The book tells of a family’s battle with Autism and triumph

By Ilana Gerschlowitz with Marion Scher

Our firstborn’s arrival We couldn’t wait for the day of David’s birth. Since I was having a Caesarean, we arrived at the clinic on the date decided on by my gynaecologist – 24 June 2002. I remember standing and looking down at the empty crib in the maternity ward, waiting full of hope and excitement to see my baby finally lying there. And to take my first steps into motherhood …

 I remember the Caesarean and the excitement of having a baby as if it were yesterday. On the first night I was so elated that I had a son I couldn’t sleep. It was the most special moment of my life. I bonded with him instantly, played with his little fingers and experienced love as I never had before. We couldn’t wait to take our baby home and begin our life together as a family. On the first night at home, all the usual cares arose: how to sterilise the bottle; whether my house was hygienic enough; how to bath and burp him. I battled with breastfeeding as David wouldn’t latch. As with any firstborn, things were a bit topsy-turvy, but I was happy, grateful and well pleased with life. Our dream baby: June 2002–February 2004 I was the exemplary mother, taking David for his BCG, Polio, DTP, Haemophilus influenzae type b, Hepatitis B and MMR vaccinations on the dot at the prescribed intervals.

David was the perfect baby: he smiled, lifted his head, rolled over, sat up without support, crawled, pulled himself up into a standing position and walked at all the normal milestones. He played peek-a-boo and hide-and seek, and loved his little blue scooter. He looked at us, and rewarded me with a huge smile when I tickled him. Apart from a little reflux at seven months, life was idyllic for the first ten months.

From ten months, he suffered from recurring ear infections that the ear, nose and throat (ENT) specialist treated with antibiotics. Pretty normal for a baby, we thought. At about 11 months, diarrhea and a high fever that lasted for seven days landed David in hospital.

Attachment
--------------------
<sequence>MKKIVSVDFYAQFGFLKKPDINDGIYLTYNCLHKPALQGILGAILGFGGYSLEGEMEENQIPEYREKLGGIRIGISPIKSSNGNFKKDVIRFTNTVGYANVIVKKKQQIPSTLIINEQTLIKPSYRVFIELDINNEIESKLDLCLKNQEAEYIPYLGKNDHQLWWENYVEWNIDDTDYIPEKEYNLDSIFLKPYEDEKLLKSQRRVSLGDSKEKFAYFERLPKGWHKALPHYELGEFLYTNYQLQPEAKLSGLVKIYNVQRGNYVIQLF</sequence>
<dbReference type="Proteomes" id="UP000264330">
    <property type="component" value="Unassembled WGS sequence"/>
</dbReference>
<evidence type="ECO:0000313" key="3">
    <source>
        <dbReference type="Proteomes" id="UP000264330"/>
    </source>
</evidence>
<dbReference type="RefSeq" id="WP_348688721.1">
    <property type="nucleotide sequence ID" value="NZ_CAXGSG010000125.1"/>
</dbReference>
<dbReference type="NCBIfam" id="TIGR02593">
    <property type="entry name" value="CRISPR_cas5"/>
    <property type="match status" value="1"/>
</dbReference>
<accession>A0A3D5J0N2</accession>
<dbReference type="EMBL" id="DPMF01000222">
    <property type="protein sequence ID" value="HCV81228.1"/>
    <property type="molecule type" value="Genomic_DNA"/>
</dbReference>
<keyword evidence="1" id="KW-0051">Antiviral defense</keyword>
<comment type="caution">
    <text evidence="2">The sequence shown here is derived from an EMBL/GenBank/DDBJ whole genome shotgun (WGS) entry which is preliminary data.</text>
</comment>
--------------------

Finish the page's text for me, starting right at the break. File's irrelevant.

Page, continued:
The paediatrician struggled for almost two hours to find a vein in which to insert the intravenous (IV) drip … and David fought and screamed the entire time. We felt that this incident had really affected him adversely. When we went home, however, we suddenly noticed that our son didn’t want to look at us anymore. This was frightening. He also showed no interest in playing our usual games of peek-a-boo. The laughs, smiles or reactions that ‘normal’ babies his age use to communicate were gone; the sparkle in his eyes had dimmed … and the countless trips to doctors, specialists and therapists began. Life as we knew it – and as I’d so carefully planned it – was over. No parent knows what the future has in store when they excitedly hold their newborn in their arms. For us the future would unfold like a horror story with shocks at every turn – but at the beginning we still hadn’t opened the book. Raising children presents challenges for every parent, but raising David took intense courage. In those early years, it was a one-way street of constant giving without receiving anything in return.

Therapists, specialists and increasing unease David was 18 months old when I began my search for answers. He was unresponsive and had stopped developing. I’ll never forget my first visit to an occupational therapist, one well known for her expertise with babies.

David walked into her therapy room and ran around in circles. He wouldn’t touch any equipment she presented him with and made no eye contact with her. She didn’t speak to David and instead tried to lure him with the usual baby toys, but without success. At the end of the appointment she told me there was certainly cause for concern, briefly mentioned the word ‘autism’, then told me she wasn’t authorised to make a diagnosis. She mentioned that most kids looked at her fleetingly at least, but that David had made no eye contact at all. She expressed the opinion that he was too young for a diagnosis and that we should come back in a few months’ time.

I left the therapy room with an uneasy feeling and a heavy heart. By the time I got home, I was in tears and fear had set in. Looking back, I wish she’d confirmed the red flags of autism right then. If we had received an official diagnosis around that time, David could have started treatment much earlier and might even have recovered.